~ Organize By Class
Every teacher has his/her own style. Some pass out tons of papers; others keep everything pretty much online. Have your teen take a hard look at each class and help them organize each class in a way that makes it easy for them. For some classes, it might be a 2-inch binder with tabs; for others, it might be a simple folder where they can tuck in a few notes from class.
~ Create a Daily To-Do List
Keeping track of homework assignments, tests, projects, club times, sports/games, job schedules, and things mom wants you to do when you get home can be really overwhelming for teenagers. Creating a daily to-do list will help them prioritize their day and help them focus on what needs to be done that day rather than getting overwhelmed. (A lot of planners have “daily to-do” sections which make it easy to keep everything in one convenient place.)
#3 Good Note-Taking = Improved Comprehension & Retention
I can’t tell you how many times my kids had trouble studying for a test because they took crummy notes or didn’t take notes at all while the teacher was reviewing a lesson. Taking good notes in class is critical to your teen’s success. In fact, studies have proven that taking good notes in class can improve active listening, comprehension, and retention.
Taking notes by hand is preferable since studies have shown it helps you process information better, but there are also plenty of apps and digital systems to help them take notes and keep them organized. Here are some of the best note-taking apps.
#4 Use a Distraction Blocking App
The internet is where a lot of our teen’s homework happens, but in the midst of that distractions are always just a click away. And, considering social networks are specifically designed to be as addictive as possible, it’s no wonder our kids have difficulty staying focused.
That’s where a distraction blocking app can help. These apps can actually help our kids build discipline. When they turn them on, they can’t open anything distracting – they simply won’t work. Here are the best apps to help your teen focus and avoid distractions.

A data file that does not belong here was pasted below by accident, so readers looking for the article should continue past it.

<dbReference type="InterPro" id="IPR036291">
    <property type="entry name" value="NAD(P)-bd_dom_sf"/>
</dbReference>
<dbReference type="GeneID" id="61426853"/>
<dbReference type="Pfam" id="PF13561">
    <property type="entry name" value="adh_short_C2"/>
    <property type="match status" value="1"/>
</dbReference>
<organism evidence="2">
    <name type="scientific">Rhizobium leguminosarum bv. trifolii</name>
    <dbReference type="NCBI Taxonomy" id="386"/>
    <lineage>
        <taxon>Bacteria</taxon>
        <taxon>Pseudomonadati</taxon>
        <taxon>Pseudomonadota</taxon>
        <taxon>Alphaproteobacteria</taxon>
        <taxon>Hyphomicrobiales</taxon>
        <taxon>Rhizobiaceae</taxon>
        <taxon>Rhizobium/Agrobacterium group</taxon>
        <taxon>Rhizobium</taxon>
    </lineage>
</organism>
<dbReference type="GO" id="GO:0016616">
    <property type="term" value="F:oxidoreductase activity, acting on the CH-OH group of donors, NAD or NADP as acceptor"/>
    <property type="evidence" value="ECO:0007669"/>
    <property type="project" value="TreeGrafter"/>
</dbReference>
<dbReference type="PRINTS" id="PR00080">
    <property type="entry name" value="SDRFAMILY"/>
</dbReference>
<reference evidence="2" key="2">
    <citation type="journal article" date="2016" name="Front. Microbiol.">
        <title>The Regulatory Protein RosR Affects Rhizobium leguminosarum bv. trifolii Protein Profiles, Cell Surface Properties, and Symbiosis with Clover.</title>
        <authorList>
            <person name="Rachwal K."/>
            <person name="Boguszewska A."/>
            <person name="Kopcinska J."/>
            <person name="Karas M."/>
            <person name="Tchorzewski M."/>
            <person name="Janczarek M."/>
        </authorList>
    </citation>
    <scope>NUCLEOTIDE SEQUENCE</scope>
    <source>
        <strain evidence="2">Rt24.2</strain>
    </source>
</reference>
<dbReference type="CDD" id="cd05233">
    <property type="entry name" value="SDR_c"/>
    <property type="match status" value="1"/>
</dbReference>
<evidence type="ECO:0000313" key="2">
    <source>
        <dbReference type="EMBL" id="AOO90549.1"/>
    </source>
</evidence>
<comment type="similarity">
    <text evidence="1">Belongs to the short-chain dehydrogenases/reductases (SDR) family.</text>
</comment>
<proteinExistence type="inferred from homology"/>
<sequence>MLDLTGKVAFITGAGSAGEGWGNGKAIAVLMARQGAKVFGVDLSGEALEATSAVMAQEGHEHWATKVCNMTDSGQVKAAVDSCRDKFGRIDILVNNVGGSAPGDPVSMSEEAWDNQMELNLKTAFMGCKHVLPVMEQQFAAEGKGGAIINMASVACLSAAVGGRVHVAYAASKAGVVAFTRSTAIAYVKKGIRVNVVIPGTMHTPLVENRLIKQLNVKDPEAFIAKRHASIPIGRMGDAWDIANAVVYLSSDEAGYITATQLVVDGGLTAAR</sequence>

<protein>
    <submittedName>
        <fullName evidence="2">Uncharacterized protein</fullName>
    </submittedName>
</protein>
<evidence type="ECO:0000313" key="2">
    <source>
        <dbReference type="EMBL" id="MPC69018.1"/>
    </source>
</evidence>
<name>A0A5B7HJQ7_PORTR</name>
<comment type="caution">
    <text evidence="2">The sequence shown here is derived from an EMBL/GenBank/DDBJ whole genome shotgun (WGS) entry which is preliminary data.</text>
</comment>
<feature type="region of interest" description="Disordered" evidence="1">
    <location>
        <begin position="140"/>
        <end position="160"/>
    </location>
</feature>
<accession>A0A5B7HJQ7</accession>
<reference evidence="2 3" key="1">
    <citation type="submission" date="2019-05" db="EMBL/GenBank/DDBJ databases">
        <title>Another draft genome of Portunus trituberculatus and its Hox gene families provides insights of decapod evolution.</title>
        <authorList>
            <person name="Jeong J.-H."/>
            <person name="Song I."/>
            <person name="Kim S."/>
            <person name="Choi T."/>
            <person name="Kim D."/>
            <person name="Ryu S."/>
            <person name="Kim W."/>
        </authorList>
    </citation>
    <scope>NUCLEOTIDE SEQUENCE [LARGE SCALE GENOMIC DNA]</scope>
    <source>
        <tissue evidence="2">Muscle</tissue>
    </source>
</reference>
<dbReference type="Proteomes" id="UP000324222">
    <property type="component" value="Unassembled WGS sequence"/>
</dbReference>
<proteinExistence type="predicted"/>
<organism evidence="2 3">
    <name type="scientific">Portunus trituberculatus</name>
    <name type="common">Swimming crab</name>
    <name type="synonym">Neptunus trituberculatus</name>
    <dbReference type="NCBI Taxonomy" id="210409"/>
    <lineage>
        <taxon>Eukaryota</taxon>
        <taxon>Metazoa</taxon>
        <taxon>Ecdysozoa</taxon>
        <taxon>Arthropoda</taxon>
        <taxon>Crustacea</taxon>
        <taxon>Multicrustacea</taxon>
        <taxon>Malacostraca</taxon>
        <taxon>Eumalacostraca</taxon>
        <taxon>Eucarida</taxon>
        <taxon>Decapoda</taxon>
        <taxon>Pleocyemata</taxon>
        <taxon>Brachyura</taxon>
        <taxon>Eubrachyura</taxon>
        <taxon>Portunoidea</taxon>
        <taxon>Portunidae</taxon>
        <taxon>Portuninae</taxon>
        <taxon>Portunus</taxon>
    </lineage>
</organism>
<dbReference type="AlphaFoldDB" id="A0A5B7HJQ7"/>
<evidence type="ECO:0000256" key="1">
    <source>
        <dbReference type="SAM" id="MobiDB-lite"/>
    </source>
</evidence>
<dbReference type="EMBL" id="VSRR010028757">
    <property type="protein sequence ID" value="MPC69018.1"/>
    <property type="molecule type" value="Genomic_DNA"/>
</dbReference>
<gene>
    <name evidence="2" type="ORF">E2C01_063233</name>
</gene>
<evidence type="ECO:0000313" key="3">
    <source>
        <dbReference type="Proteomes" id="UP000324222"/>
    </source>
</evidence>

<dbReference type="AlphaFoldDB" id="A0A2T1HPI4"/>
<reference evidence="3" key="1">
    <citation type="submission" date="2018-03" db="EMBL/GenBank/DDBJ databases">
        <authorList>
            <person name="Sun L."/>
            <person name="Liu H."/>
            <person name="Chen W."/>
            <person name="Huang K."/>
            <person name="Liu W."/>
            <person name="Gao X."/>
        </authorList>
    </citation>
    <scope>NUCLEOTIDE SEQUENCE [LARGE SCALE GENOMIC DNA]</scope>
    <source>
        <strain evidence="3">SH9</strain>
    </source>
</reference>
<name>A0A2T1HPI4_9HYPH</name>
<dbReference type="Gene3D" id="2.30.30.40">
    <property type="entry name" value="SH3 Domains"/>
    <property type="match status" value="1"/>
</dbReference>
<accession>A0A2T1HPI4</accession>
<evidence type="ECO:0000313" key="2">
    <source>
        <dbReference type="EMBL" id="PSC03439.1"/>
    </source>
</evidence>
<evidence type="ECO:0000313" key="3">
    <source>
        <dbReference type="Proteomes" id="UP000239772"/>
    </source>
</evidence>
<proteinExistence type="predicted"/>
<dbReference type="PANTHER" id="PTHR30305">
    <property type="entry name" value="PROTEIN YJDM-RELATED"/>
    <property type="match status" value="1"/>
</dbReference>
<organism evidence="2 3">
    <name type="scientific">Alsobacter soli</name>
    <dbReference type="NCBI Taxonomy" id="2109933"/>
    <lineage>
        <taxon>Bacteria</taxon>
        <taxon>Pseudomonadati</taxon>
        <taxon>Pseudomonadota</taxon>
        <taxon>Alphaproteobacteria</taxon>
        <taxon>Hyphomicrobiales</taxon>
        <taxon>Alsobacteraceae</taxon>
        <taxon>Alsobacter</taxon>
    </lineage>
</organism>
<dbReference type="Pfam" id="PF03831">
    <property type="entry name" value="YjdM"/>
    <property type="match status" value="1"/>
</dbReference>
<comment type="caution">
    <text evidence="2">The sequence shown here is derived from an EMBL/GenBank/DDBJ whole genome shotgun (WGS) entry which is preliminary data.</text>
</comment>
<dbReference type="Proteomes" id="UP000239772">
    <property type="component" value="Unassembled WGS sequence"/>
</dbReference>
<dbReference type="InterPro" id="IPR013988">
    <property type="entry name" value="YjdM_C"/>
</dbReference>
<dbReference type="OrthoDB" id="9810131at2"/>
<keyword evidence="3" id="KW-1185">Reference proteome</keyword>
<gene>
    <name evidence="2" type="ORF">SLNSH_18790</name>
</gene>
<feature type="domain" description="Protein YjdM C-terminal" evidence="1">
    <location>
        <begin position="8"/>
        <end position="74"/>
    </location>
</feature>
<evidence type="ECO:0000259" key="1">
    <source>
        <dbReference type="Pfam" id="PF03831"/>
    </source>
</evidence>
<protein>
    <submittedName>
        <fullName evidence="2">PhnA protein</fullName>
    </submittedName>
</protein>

#5 Do a Weekly Backpack Purge
My kids’ backpacks were a catch-all for everything from random announcements from school and leftover sandwiches to homework assignments and notes from friends passed to each other in class. By the end of each week, it looked like a bomb went off in there.
Help your teen stay organized by purging everything unnecessary (and things that are growing mold) from their backpack every single week. An uncluttered, organized backpack will make it easier for them to stay and feel more organized.
#6 Track Study Time
How many times have you heard your teen agonize and complain about an assignment or project for days on end only to have them later barrel it out in an hour or so once they chose to focus?
According to research, sometimes our teen’s brains will jump to conclusions based on their emotions. In other words, when their perception of how much homework they have is dramatically overblown, the situation can feel hopeless which can make them feel depressed, anxious, and avoidant.
To prevent that, challenge your teen to actually track their study time (that means no scrolling or clicking – just actual study and homework time). Chances are, your teen might begin to realize that they really don’t have as much homework as they think they do – rather their perception is blown out of proportion.